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Reaching Out: Greek Culture

By Maria Papadopoulos

Toronto boasts the second highest concentration of Greeks outside of Greece, which is evident in the densely populated neighbourhoods in the Danforth.  Greek immigrants came to Canada looking for a bright future, better jobs and safe communities to raise children.  Today, shops, restaurants and celebrations are reminiscent of the lively streets of Greece. 

A group of Greco-Canadians in Calgary created a unique magazine catering to Greek immigrants and their families.  Metoxos, meaning shareholder, debuted before the 2004 Olympic games in Athens with the hope of re-connecting Greco-Canadian families. 

The magazine uses a bilingual format, with articles showcasing an appreciation and dedication to Hellenism, which refers to Greeks – or more specifically Ancient Greeks, including philosophers, the architects and other great minds.

“The magazine was created to reflect the changing demographic composition of Hellenic families abroad,” says Constantina Zarakosta, the Greek-Canadian editor. “It was created to provide an understanding between all generations. Instead of having a magazine sitting on the table in all English or Greek, you know that every generation will understand something.”

In February, a new logo was created to offer a modern look. Instead of having the entire word Metoxos spelled out, the design now consists of a single M.  The change is an attempt to cater to the tastes of a younger demographic. The vibrant colours on the front cover, as well as the inside pages, further reflects a more modern approach.

Zarakosta says the bilingual aspect of the magazine is key in reaching across generations. “You need to have the bilingualism to cut through the generations and to lessen that generation gap and understanding.”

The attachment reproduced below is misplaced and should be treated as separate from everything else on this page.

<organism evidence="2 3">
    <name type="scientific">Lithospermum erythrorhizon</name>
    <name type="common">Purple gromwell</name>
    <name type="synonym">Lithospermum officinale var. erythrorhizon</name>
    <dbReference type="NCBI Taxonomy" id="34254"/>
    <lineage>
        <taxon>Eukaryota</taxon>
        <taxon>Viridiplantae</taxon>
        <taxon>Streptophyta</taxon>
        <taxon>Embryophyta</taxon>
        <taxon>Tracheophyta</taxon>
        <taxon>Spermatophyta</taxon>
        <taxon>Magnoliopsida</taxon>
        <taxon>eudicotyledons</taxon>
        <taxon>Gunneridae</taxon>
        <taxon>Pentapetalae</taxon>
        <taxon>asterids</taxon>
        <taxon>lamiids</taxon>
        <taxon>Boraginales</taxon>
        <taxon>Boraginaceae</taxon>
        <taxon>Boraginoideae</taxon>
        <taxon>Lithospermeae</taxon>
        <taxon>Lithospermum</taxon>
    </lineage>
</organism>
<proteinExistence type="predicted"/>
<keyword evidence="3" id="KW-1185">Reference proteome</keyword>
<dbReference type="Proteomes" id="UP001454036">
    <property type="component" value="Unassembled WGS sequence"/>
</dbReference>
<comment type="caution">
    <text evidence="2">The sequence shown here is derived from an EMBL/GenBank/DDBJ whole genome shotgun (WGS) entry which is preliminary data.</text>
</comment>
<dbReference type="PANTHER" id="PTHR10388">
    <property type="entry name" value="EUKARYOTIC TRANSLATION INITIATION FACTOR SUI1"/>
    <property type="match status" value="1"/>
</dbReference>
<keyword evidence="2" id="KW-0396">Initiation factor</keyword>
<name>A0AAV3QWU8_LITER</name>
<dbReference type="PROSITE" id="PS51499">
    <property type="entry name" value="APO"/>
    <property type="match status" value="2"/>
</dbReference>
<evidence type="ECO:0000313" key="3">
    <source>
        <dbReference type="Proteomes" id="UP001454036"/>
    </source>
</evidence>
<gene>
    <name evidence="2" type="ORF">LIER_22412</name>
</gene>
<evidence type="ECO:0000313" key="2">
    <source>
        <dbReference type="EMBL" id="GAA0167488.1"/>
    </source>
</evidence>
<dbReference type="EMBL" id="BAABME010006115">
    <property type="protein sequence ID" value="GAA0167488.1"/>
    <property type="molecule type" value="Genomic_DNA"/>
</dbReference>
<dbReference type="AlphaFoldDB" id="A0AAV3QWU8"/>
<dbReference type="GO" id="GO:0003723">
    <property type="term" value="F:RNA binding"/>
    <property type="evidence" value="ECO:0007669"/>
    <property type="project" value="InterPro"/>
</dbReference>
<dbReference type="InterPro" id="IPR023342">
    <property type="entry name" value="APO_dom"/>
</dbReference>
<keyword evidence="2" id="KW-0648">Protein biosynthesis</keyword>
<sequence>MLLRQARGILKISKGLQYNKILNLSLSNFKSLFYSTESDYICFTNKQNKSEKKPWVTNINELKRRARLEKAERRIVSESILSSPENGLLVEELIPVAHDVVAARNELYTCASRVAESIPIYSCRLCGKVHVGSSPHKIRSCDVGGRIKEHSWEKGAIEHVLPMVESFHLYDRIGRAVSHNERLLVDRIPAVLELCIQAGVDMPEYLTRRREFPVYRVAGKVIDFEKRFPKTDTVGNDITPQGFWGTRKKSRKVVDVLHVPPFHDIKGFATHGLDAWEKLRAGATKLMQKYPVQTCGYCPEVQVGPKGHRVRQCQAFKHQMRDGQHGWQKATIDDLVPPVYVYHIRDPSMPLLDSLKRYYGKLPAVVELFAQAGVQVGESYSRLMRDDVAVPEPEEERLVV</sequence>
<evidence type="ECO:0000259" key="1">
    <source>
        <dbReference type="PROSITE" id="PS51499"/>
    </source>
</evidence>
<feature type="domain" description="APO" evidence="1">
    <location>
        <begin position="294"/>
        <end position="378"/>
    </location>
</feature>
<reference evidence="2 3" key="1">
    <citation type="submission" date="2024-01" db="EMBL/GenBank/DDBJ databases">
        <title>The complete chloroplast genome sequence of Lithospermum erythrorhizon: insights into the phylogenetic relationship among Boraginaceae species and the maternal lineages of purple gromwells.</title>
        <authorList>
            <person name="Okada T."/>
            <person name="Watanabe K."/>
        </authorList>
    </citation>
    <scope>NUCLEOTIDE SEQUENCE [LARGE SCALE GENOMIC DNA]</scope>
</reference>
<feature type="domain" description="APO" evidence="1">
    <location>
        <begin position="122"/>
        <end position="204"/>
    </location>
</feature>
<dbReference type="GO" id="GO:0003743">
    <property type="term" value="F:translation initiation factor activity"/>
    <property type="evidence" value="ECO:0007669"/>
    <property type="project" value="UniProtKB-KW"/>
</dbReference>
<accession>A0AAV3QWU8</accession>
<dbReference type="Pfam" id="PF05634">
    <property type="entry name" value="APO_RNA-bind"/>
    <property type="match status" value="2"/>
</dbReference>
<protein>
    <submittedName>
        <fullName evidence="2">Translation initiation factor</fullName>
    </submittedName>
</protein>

Metoxos’ head office is in Calgary, but there are offices and contributors in Greece, Australia and the United States.

Elena Paparizou, who is on the cover of the Jan-Feb issue, embodies what Metoxos
is all about.

Paparizou was the winner of the 2005 Eurovision singing competition. She is of Greek descent but was born and raised in Sweden. She chose to represent Greece at the Eurovision Song competition.  With her smash hit “Number One”, Paparizou became an international superstar and a Greek icon.

“Elena Paparizou is a really good example of Greeks outside of Greece who have a passion for Hellenism, a passion for the culture, who grow up outside of Greece and do everything in their power to reflect their respect for their culture and who make it known internationally.”

While the magazine is geared toward Greeks, the content is flexible in that anyone can read it and relate to it.

The magazine works because it does not perpetuate Greek stereotypes. The pages aren’t flooded with “Opas!” or smashed plates. Metoxos does not attempt to be overly traditional. Instead, it presents Greeks in a modern context.

The great philosopher Socrates said it best, “I am not an Athenian or a Greek, but a citizen of the world.” 

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